Let me give you proof of this. Some years ago I was in the state of Kansas and wanted to go on a train of cars that ran form the town where I lived to St. Louis, and this rule prevailed there, that colored people should go into the smoking car. I had my wife and children with me and was trying to bring up my children properly, and I did not wish to take them into the smoking car. So I went to see the superintendent who lived in that town, and I addressed him thus: “Sir, I propose to start for St. Louis tomorrow on your road, and wish to take my family along; and I do not desire to go into the smoking car. It is all that I can do to stand it myself, and I do not wish my wife and children to go there and listen to such language as is uttered there by men talking, smoking, spitting, and rendering the car very foul; and I want to ask you now if I cannot obtain permission to take my family into a first-class car, as I have a first-class ticket?” Said he: “Sir, you can do so; I will se the conductor and instruct him to admit you.” And he did admit me, and not a white passenger objected to it, not a white passenger gave any evidence of being displeased because I and my family were there.

Let me give you another instance. In New Orleans, and also in Baltimore, cities that I love and whose citizens I love, some trouble was raised some time ago because colored people were not allowed to ride in the streetcars. The question was taken to the courts; and what was the decision? That the companies should make provision for colored passengers to go inside of the cars. At first they had a car with a certain mark, signifying that colored people should enter. I think the words were, in Baltimore, “Colored people admitted into this car”; and in New Orleans they had a star upon the car. They commenced running. There would be a number of white ladies and white gentlemen who wanted to go in the direction that his car was going, and did not want to wait for another; and notwithstanding there was a number of colored persons in the car, they went in and seated themselves just if there had not been a colored person there. The other day in Baltimore, I saw one of these cars passing along with the words, “Colored persons admitted into this car.” The car stopped, and I saw a number of white ladies and gentlemen getting in, and not one colored person there. It was the same way in New Orleans. Let me tell you how it worked in New Orleans. The company finally came to the conclusion that if white persons were willing to ride with them without a word of complaint, they could not consistently complain of colored persons going into cars that were intended for white persons; and so they replaced their rule and opened the cars for all to enter. And ever since that time all have been riding together in New Orleans,† and there has not been a words of complaint. So it will be I believe in regard to the school. Let lawmakers cease to make the difference, let school trustees and school boards cease to make the difference, and the people will soon forget it.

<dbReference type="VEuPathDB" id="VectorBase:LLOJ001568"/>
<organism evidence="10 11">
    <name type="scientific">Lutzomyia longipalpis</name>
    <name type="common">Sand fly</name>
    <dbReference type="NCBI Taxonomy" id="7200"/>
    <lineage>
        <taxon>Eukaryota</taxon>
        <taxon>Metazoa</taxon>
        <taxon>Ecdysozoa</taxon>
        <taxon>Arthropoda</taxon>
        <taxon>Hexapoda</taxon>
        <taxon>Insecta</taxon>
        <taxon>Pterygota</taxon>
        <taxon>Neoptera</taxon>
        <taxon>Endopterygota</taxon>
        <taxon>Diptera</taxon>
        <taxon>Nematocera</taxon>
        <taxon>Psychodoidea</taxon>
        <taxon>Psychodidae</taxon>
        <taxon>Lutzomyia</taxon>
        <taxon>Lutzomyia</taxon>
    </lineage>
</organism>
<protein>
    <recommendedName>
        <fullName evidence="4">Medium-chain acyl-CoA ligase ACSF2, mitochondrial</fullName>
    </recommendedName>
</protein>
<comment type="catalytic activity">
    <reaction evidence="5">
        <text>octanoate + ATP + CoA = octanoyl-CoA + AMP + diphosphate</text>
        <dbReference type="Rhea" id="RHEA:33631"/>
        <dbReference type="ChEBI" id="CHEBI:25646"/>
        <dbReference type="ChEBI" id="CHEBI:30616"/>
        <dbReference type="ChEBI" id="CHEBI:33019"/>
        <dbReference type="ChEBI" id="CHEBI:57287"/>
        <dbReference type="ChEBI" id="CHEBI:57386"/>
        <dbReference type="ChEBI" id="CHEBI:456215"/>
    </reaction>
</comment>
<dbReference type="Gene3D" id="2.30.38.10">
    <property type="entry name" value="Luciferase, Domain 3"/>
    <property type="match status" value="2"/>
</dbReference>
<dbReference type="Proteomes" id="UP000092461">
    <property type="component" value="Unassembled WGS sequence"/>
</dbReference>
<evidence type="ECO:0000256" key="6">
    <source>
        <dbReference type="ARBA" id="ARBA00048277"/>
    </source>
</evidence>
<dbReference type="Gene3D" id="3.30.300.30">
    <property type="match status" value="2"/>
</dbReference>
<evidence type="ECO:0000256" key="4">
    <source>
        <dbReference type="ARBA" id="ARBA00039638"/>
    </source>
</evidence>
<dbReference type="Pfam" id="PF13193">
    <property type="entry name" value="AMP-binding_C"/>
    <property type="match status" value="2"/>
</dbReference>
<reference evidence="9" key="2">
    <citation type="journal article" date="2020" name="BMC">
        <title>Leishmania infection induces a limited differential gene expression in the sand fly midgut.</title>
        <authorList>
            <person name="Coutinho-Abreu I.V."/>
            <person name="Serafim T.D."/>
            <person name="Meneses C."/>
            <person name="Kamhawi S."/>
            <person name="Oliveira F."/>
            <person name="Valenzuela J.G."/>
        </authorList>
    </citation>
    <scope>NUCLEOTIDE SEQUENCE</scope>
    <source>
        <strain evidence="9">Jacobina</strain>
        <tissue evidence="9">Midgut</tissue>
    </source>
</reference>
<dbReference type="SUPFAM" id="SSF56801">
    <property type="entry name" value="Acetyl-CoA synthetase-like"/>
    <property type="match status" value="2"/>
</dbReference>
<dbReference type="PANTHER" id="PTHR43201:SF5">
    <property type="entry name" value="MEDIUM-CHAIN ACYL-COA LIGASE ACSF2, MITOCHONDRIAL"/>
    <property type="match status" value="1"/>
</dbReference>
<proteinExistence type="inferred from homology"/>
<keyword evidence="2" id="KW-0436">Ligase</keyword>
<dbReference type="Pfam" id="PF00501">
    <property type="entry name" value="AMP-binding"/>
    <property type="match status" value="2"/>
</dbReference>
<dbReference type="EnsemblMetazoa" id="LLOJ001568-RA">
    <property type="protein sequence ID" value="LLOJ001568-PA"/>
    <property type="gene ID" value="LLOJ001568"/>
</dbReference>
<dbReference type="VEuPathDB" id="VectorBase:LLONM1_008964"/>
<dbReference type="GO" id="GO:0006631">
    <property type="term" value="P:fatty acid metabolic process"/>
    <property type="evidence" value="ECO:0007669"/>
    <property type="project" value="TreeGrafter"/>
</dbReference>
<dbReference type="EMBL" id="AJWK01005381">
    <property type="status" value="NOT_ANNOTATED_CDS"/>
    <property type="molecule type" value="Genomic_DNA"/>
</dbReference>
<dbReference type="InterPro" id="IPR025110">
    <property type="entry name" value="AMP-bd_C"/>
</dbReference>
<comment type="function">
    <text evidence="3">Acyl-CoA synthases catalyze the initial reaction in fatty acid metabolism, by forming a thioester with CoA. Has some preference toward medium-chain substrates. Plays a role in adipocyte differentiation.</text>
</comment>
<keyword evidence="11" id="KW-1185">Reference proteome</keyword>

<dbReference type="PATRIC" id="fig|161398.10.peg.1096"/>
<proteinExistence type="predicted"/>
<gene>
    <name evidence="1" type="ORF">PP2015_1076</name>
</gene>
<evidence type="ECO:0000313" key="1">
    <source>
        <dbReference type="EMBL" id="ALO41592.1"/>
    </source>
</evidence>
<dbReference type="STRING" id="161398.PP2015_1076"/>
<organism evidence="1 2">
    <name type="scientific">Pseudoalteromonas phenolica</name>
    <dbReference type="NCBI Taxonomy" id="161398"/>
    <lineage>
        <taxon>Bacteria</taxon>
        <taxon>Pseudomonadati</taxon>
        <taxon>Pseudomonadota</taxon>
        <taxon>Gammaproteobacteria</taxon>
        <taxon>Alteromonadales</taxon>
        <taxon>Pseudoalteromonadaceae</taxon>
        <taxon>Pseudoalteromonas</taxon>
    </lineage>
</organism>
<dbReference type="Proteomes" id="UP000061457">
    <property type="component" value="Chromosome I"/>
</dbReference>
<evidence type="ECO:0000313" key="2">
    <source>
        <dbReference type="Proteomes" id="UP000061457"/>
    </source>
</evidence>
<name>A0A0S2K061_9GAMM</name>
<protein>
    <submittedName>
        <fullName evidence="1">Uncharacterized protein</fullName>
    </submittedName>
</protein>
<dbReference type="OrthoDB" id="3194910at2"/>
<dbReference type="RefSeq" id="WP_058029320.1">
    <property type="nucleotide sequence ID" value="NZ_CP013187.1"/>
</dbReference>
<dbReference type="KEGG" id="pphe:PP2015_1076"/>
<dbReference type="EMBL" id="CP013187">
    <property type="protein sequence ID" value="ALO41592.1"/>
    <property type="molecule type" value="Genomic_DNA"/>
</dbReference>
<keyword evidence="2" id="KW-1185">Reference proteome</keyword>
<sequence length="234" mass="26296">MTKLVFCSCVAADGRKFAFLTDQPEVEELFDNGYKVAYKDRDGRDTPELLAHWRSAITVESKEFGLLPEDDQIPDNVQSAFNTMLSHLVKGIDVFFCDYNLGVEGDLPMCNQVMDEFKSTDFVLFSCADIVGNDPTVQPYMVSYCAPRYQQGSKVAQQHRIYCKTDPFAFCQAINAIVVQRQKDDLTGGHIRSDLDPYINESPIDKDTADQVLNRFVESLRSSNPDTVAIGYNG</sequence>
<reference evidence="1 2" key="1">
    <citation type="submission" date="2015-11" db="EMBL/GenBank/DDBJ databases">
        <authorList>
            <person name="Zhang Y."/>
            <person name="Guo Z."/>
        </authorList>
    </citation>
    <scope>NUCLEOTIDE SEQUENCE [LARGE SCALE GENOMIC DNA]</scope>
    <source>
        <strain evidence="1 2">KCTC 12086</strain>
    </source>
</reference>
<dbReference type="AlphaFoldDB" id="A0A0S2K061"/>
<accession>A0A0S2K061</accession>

Mr. President, I have nothing more to say. What I have said I have said in kindness; and I hope it will be received in that spirit.